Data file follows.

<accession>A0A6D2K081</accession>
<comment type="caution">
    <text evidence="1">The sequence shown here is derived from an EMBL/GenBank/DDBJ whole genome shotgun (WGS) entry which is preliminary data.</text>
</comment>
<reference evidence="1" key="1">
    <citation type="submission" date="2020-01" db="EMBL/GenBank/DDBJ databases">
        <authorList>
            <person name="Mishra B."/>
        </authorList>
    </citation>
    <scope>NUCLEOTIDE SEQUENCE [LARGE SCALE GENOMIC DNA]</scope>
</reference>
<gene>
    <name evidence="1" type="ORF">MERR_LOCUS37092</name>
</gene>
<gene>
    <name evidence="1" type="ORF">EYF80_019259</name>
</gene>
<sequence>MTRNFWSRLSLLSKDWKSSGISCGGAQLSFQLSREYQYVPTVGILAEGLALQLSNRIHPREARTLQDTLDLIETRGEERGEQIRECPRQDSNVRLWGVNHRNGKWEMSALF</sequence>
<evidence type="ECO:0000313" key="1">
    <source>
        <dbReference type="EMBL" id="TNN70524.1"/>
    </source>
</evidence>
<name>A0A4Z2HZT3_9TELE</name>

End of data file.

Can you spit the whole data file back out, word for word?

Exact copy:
<accession>A0A6D2K081</accession>
<comment type="caution">
    <text evidence="1">The sequence shown here is derived from an EMBL/GenBank/DDBJ whole genome shotgun (WGS) entry which is preliminary data.</text>
</comment>
<reference evidence="1" key="1">
    <citation type="submission" date="2020-01" db="EMBL/GenBank/DDBJ databases">
        <authorList>
            <person name="Mishra B."/>
        </authorList>
    </citation>
    <scope>NUCLEOTIDE SEQUENCE [LARGE SCALE GENOMIC DNA]</scope>
</reference>
<gene>
    <name evidence="1" type="ORF">MERR_LOCUS37092</name>
</gene>
<gene>
    <name evidence="1" type="ORF">EYF80_019259</name>
</gene>
<sequence>MTRNFWSRLSLLSKDWKSSGISCGGAQLSFQLSREYQYVPTVGILAEGLALQLSNRIHPREARTLQDTLDLIETRGEERGEQIRECPRQDSNVRLWGVNHRNGKWEMSALF</sequence>
<evidence type="ECO:0000313" key="1">
    <source>
        <dbReference type="EMBL" id="TNN70524.1"/>
    </source>
</evidence>
<name>A0A4Z2HZT3_9TELE</name>